Some CPUs have a flags register (ARM,x86,...), others don't (MIPS,...). What's the advantage of having a CMP instruction to update the flags register followed by a branch instruction instead of using a zero register and conditional branches to check for sign, overflow etc?
In modern micro-architectures with register renaming the implementation cost for flags or not flags is pretty similar. The main difference I can think of is that some flags indicate the characteristics of a value (Is the value negative? Is the value zero? Does the value have even or odd parity?), while some represent an event that occurred during a previous operation (did the add instruction have a carry out or an overflow?) This led to a less-than-ideal situation on the MIPS when you wanted to simulate 64-bit addition on the 32-bit architecture (or 128-bit addition on the 64-bit architecture.) On most architectures with a carry flag there is a special
add-with-carry instruction, that includes the carry flag from the previous add instruction. This makes simulating multi-precision arithmetic relatively inexpensive on many architectures with flags registers.
On the flip side, testing an N-bit register for zero or not-zero is actually surprisingly expensive. To test an N-bit register for zero you need to perform an N-bit NOR operation, which requires $O(\log N)$ levels of logic to calculate. On architectures with flags registers the extra logic for the zero/not-zero calculation at the end of the ALU stage can cause the clock to run slower (or force the ALU to have two cycle operations.) For this reason, I think, some architectures, like SPARC had two versions of each arithmetic operation, one that set flags and one that didn't.
But MIPS doesn't save anything here. They just moved the problem somewhere else. On MIPS there is a
branch-on-equal instruction. This means that the branch instruction must actually have an ALU stage (including something like a bitwise
xor operation followed by a
nor to reduce down to the single equal/not-equal bit) before determining which way the branch goes.
The DEC Alpha architecture tried to split the difference by using a trick. DEC Alpha had no flags registers, but also didn't have a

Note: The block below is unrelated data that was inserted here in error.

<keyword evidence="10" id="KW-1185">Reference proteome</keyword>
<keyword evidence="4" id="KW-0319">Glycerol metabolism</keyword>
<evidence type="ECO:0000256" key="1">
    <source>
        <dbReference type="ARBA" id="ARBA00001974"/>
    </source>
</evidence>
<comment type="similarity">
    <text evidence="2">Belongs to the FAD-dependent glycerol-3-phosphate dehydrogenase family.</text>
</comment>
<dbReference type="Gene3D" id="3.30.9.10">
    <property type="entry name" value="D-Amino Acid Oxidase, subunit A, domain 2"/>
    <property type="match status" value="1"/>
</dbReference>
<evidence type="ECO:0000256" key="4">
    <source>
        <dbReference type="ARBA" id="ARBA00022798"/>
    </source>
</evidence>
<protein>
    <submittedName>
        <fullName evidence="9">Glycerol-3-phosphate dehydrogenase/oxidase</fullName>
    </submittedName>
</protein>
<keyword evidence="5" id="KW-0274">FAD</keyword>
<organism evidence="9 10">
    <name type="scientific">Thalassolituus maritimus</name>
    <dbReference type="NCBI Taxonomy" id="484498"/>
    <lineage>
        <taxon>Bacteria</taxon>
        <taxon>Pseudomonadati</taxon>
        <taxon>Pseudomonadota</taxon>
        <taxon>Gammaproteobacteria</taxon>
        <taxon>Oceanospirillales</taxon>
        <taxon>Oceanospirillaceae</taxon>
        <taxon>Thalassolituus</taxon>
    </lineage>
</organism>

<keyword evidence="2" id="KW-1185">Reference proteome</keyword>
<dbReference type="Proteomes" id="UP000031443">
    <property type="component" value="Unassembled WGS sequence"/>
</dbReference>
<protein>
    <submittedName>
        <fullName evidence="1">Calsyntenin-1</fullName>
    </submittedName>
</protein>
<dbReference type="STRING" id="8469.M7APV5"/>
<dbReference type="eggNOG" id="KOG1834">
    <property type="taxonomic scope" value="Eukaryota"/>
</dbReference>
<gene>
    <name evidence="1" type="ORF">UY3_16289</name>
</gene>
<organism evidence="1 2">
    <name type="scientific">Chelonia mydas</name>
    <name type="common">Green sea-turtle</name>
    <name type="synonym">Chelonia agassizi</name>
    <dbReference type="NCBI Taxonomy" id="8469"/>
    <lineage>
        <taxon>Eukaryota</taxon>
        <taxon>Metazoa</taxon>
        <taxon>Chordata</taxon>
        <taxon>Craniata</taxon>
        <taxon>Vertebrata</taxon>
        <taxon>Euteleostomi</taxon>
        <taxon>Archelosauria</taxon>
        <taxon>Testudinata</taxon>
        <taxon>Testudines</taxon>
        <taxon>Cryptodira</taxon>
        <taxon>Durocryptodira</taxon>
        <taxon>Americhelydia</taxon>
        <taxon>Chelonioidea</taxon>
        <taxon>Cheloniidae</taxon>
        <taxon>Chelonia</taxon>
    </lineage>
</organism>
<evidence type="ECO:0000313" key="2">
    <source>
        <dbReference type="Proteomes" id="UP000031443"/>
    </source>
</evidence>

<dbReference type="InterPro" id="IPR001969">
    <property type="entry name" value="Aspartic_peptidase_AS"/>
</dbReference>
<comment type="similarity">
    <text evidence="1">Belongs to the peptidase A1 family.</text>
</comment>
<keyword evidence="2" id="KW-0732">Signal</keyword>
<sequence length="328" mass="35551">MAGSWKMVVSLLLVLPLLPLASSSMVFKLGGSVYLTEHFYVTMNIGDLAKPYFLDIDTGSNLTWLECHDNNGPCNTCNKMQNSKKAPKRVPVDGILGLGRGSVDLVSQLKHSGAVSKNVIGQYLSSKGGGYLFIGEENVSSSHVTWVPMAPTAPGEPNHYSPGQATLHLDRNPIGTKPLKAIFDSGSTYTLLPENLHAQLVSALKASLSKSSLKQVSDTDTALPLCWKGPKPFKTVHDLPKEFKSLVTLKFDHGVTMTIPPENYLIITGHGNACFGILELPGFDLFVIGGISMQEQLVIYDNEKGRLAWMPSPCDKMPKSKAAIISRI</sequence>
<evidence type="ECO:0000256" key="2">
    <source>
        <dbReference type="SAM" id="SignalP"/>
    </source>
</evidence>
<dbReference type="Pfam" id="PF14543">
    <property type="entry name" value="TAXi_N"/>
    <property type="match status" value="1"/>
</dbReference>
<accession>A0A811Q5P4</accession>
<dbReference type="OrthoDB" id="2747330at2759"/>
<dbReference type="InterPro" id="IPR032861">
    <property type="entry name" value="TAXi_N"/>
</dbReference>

branch-on-equal instruction. Instead the branch instructions all look at the state of a single general purpose register. There is
branch-on-less-than-zero, etc. The trick is that you can give every general purpose register an extra 65th bit that tells you whether the other 64 bits are all zero or not. This makes it more like having a flags register: all the branch instructions look at a single bit (that is already calculated) to make their decision, but now you are back to figuring out how to calculate that extra zero indicator bit during a normal ALU cycle. (And you still can't do multi-precision arithmetic just by looking at the carry flag from the previous operation.)
1 From an ISA perspective
Having test instructions which set only the flags is just a way to reduce the register pressure in register starved architectures. If you have enough registers, just modify one of them and ignore the result. The trick of having a register 0 with input value 0 is just an encoding trick convenient when you have enough registers that fixing one of them to 0 is better than increasing the number of instructions. It is then convenient to use it as a target as well (it reduces the number of false dependencies).
Encoding again. If you encode the condition in jumps, you'll have jumps with 3 operands (the two to be compared and the jump target), two of which you'd like to be immediate values, one you'd like to be as big as possible (jumps have often their own encoding format so that the target can use as many bits as possible). Or you drop possibilities.